Veolia and GMB clash over ‘false’ recycling diversion claims
Resource management firm Veolia has labelled accusations from general trade union GMB that the company was deliberately sending recyclable household waste to incinerators as "false and entirely incorrect".
Veolia issued a response to GMB’s open letter to the firm, which claimed that Veolia bosses were diverting recycling in Sheffield to incinerators. GMB said the “scandal” had caused Sheffield’s recycling rates to “plummet”, but Veolia’s regional director for the North Philip Gilmour, has denied the claims.
“I can confirm that the GMB statement regarding recyclable materials from Sheffield’s Household Waste Recycling Centres is false and entirely incorrect,” Gilmour said in a statement. “Veolia has not instructed any of the Sheffield HWRC contractors to dispose of recyclable material.
“The HWRC service in Sheffield is geared towards high levels of recycling and there have always been recycling targets that the service providers are targeted to achieve. This year’s recycling rate from our HWRCs is already 2% above last year’s impressive achievement and we would like to thank residents for their continued efforts to support recycling in Sheffield.”
GMB had been shown an email from senior Veolia staff members, which suggested that an increasing diversion of waste from the facilities to a Veolia energy-from-waste (ERF) incinerator had led to “year on year” reductions in the region’s recycling rate since 2011.
GMB’s senior organiser Peter Davies labelled the revelations in the email as an “obvious conflict of interest” that was leading to Veolia “adding to pollution and avoiding paying our members any bonus at the same time”.
But Veolia has reviewed the leaked email, claiming that there is “no such instruction” to divert recyclable waste in that document. Veolia has asked the Union to clarify its claims as a matter of urgency.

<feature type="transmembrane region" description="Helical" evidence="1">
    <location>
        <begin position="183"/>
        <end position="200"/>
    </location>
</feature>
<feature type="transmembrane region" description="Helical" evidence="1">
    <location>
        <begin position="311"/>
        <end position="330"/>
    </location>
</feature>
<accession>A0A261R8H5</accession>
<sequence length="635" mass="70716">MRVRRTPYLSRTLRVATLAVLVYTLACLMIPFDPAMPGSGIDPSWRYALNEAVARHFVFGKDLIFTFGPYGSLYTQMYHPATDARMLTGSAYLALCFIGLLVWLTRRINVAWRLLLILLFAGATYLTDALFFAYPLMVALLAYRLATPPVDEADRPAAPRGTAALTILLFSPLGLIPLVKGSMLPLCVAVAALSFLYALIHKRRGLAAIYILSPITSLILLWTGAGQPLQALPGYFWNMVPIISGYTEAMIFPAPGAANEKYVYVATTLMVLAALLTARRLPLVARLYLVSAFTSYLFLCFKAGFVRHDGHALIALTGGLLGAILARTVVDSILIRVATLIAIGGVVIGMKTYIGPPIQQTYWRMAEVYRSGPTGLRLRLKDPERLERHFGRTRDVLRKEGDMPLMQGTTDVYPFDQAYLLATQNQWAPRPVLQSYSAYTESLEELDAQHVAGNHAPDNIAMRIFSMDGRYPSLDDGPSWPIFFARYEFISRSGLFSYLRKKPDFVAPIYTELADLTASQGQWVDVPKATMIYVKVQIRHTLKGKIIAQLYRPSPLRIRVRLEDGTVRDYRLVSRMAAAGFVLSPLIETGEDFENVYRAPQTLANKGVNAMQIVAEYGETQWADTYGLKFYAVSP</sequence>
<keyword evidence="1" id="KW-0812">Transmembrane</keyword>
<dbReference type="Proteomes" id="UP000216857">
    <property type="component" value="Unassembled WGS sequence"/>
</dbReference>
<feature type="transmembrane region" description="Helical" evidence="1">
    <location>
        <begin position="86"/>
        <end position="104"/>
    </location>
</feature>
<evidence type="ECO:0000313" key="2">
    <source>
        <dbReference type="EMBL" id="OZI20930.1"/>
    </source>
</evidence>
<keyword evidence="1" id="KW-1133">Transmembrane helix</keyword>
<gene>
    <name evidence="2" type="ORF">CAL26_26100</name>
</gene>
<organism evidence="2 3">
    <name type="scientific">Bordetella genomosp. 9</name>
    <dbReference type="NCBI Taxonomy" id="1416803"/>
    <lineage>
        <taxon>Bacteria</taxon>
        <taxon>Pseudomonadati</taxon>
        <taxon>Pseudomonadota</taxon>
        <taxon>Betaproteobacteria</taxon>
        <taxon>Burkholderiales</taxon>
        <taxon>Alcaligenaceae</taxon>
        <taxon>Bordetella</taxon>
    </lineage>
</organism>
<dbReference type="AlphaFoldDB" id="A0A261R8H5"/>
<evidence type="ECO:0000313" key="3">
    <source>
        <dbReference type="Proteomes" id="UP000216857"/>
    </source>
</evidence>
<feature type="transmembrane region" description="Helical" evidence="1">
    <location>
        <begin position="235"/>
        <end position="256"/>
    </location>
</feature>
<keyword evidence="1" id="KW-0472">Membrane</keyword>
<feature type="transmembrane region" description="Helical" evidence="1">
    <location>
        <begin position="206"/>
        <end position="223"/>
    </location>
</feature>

According to GMB, Veolia’s contract with Sheffield City Council must comply with Environment Agency (EA) regulations and recycle as much household waste as can be reasonably achieved.
However, Veolia has previously sought to source an extra 50,000 tonnes of residual waste for its Sheffield-based incinerator, due to under-capacity concerns.
While GMB accept that burning waste in the incinerator is a “good model for the city”, it has called on Sheffield City Council and Veolia to be transparent about contractual requirements. In response, Veolia says it “welcomes the opportunity” to speak with GMB to clarify the matter.
Veolia runs a similar recycling operation in Leeds. An 11MW ERF facility was opened last year, and extracts recyclable waste from black bins collected by Leeds City Council. Energy is then recovered from what waste is left over, with the ability to manage up to 214,000 tonnes of waste each year.
The plant will generate enough electricity to power 22,000 homes via the National Grid and will boost Leeds’ recycling rates in its aim of becoming a zero-waste city.
Veolia had previously released a report which revealed that companies located in “strategically important” sectors in the UK are currently sitting on a £4bn “hidden mine” that can only be unlocked by transitioning to a circular economy that turns waste into a monetary and valuable resource.
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